Text: Flusin 1992: I, 41-91. Summary: C. Papavarnavas.

Cult Places

Cult building - independent (church)

Miracles

Miracle after death
Miracle during lifetime
Apparition, vision, dream, revelation
Exorcism
Bodily incorruptibility

Relics

Contact relic - saint’s possession and clothes

Protagonists in Cult and Narratives

Ecclesiastics - monks/nuns/hermits
Zoroastrians
Foreigners (including Barbarians)

Source

For the manuscript tradition, see:

http://pinakes.irht.cnrs.fr/notices/oeuvre/14490/

For the edition, see Bibliography.


Discussion


The martyrdom account of Anastasios the Persian was composed shortly after 628 (i.e., the year of the martyr’s execution), specifically between 629 and 630, by an anonymous monk of the lavra of Saint Sabas (Mar Saba) in the Holy Land (Flusin 1992: II.192; Flusin 2011: 214; Detoraki 2014: 77). This narrative is based on historical events, especially the conquest of Palestine by Khusro II (r. 590/591-628): Jerusalem, along with the relic of the True Cross, was seized in 614 by the Persian army (cf. Flusin 1992: I.9; Detoraki 2014: 76-77). Thus, the cult of the martyr Anastasios was initiated by the Sabaites in Palestine, and this martyrdom account belongs to the Persian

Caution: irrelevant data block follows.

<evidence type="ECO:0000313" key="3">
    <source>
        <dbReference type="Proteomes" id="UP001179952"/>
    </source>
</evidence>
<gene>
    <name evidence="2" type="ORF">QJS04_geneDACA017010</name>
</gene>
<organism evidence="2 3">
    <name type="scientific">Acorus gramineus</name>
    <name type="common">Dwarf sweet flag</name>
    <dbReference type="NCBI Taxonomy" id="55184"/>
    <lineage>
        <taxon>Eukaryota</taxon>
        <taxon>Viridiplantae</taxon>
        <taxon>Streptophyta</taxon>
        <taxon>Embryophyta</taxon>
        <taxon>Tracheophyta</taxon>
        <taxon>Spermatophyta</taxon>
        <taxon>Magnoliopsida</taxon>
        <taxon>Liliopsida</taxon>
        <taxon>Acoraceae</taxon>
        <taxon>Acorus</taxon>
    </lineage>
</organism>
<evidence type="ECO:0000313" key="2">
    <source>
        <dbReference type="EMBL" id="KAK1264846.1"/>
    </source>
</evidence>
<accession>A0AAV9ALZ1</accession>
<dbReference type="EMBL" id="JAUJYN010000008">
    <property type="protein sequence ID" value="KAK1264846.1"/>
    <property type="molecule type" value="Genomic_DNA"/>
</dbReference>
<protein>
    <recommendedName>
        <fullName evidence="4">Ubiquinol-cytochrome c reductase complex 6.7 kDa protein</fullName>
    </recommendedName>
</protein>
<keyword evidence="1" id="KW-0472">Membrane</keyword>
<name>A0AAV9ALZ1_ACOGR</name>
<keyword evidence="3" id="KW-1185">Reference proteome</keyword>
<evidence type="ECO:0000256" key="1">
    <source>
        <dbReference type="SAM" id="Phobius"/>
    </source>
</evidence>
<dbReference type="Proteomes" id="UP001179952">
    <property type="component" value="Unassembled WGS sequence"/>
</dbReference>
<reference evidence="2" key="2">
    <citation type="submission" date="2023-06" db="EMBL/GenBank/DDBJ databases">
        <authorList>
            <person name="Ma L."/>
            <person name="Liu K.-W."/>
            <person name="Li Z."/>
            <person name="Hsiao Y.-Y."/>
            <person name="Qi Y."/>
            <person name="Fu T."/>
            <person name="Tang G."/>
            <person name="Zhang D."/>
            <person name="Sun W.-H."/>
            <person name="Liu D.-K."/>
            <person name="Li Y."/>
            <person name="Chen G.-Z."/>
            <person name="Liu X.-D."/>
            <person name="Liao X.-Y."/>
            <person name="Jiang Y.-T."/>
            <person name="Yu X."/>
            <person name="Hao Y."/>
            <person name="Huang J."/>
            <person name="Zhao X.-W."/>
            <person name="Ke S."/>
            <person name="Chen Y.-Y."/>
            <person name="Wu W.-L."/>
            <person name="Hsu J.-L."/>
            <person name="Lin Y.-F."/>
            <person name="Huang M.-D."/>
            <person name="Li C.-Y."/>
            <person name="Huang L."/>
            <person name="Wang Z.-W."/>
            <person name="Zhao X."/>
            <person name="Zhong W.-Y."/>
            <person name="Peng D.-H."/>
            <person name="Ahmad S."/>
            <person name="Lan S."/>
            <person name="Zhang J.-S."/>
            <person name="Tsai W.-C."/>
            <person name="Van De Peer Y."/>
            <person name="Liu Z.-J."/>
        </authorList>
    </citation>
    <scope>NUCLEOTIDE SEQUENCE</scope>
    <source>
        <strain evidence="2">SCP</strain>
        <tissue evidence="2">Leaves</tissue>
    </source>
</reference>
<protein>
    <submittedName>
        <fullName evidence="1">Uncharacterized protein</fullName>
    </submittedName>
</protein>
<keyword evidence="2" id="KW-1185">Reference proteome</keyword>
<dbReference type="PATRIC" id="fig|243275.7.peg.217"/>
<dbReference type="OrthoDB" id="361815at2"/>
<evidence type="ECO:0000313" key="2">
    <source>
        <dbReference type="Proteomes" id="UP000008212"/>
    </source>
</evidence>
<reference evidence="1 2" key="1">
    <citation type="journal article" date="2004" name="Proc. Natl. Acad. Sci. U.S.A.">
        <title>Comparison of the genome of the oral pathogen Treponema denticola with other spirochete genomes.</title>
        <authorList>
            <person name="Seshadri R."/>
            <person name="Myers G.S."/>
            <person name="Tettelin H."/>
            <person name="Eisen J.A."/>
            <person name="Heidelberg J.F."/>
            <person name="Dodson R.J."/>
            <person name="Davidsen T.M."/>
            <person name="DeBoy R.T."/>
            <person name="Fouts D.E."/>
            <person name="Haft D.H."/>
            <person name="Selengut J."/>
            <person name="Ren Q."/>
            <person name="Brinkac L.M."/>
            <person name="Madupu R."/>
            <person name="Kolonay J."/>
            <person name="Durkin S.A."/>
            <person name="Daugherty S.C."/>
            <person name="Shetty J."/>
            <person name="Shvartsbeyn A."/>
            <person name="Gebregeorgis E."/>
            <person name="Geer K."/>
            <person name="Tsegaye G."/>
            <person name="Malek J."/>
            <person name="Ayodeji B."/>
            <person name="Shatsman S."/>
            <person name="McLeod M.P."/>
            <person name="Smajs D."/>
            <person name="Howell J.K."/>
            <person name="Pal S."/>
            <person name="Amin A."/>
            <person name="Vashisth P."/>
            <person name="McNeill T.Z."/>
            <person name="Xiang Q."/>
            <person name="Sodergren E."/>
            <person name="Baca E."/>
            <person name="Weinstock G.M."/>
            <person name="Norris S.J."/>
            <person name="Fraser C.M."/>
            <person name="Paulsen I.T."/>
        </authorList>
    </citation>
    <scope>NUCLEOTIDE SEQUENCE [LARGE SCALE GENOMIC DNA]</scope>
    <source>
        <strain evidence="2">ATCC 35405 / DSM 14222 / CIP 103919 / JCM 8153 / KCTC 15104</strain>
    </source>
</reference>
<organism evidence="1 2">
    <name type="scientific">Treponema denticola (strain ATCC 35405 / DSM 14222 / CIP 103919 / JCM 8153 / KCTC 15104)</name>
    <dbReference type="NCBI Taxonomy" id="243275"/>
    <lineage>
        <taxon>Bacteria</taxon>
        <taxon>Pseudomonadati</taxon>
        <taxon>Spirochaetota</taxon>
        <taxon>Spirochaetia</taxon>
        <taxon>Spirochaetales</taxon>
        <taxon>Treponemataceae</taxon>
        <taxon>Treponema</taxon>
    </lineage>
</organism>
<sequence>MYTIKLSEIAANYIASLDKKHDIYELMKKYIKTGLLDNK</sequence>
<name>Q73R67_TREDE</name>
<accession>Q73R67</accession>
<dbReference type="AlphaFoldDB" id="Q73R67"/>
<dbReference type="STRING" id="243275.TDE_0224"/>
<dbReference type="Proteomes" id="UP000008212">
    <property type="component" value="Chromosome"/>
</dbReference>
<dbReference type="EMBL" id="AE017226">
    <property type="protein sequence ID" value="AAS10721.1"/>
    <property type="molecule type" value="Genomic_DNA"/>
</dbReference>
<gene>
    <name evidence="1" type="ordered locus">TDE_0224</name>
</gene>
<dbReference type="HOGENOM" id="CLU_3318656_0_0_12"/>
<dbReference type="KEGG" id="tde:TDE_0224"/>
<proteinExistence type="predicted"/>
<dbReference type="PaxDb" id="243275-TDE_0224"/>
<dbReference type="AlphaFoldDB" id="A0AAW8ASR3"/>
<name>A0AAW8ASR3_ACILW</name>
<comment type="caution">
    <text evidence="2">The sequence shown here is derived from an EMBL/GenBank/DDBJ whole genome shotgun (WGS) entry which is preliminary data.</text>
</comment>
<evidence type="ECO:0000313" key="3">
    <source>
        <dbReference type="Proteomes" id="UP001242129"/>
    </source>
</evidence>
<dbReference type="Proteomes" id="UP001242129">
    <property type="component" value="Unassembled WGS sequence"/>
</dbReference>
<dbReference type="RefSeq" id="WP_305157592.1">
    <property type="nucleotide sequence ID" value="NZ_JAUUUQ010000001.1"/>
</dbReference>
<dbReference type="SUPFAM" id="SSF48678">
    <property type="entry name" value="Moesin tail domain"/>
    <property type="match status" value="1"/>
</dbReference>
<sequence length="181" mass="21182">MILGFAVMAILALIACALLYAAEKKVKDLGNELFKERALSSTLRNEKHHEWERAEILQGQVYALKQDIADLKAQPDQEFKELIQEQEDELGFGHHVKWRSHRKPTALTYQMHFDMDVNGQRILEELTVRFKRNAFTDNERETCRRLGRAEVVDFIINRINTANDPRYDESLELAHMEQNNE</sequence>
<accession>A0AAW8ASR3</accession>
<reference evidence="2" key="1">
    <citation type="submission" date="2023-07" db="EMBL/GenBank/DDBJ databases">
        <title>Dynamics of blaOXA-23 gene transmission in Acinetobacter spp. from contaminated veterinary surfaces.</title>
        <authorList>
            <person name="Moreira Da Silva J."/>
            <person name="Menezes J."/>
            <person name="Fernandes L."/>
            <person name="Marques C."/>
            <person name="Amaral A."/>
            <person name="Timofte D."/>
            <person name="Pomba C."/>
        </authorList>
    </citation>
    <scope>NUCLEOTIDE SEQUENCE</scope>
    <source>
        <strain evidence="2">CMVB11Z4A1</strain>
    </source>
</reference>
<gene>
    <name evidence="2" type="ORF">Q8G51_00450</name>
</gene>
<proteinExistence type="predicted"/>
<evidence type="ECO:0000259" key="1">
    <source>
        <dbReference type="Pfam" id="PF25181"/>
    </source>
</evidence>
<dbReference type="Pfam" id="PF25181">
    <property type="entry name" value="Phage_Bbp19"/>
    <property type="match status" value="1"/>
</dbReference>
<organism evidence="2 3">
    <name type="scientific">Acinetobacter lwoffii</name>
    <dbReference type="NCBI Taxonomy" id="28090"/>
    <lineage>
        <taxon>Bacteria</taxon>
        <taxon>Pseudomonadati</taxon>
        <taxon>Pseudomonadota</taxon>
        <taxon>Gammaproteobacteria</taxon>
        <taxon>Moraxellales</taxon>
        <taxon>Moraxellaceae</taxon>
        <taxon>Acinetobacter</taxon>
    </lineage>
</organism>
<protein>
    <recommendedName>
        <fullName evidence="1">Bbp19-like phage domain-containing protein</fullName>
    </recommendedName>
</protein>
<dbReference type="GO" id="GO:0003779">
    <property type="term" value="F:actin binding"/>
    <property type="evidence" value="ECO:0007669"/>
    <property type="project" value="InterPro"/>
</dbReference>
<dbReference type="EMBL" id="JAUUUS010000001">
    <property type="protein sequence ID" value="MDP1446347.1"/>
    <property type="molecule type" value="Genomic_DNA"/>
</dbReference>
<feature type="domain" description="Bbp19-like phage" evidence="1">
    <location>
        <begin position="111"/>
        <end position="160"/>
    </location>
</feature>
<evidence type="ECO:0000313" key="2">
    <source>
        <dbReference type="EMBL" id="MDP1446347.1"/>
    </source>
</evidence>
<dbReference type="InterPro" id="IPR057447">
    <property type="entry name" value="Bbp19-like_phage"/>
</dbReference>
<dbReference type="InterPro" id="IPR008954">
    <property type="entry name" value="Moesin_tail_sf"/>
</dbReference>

Passions and specifically to Sabaite hagiography. In fact, this text functions as a hagiographical response to the scandal caused by the seizure of the True Cross: the Persians had captured Jerusalem, but the relic of the Cross that was transferred to Persia also managed to 'capture' a number of Persians (including Anastasios) by converting them to Christianity (§6; cf. Flusin 2011: 214; Detoraki 2014: 77).

The cult of St Anastasios was not limited to the composition of the Greek martyrdom account presented here. It further developed through the circulation of additional stories devoted to him: a tale about the translation of his relics (BHG 88) and a collection of his miracles (BHG 89g-90) decisively contributed to the diffusion of his cult (Flusin 2011: 214; Detoraki 2014: 77). The monk who had accompanied Anastasios in his ordeal returned to Persia once peace had been established and succeeded in stealing the relic of Anastasios and bringing it back to Jerusalem – this is the story told in the account of the translation of the relic, which is set at the time when Herakleios arrived in Jerusalem to restore the True Cross. As far as the collection of miracles is concerned, the story is primarily set in Caesarea and the area surrounding Jerusalem, but sometimes Constantinople is also the setting. The fact that all these texts related to St Anastasios were produced in Palestine leaves no doubt that the cult of Anastasios was encouraged and supported by the religious authorities of that region (Flusin 2011: 214).

But the cult of Anastasios extended to Constantinople and Rome as well. In the 7th century, George Pisides, a poet and deacon in Constantinople, wrote an enkomion (BHG 86) devoted to him. Furthermore, the Greek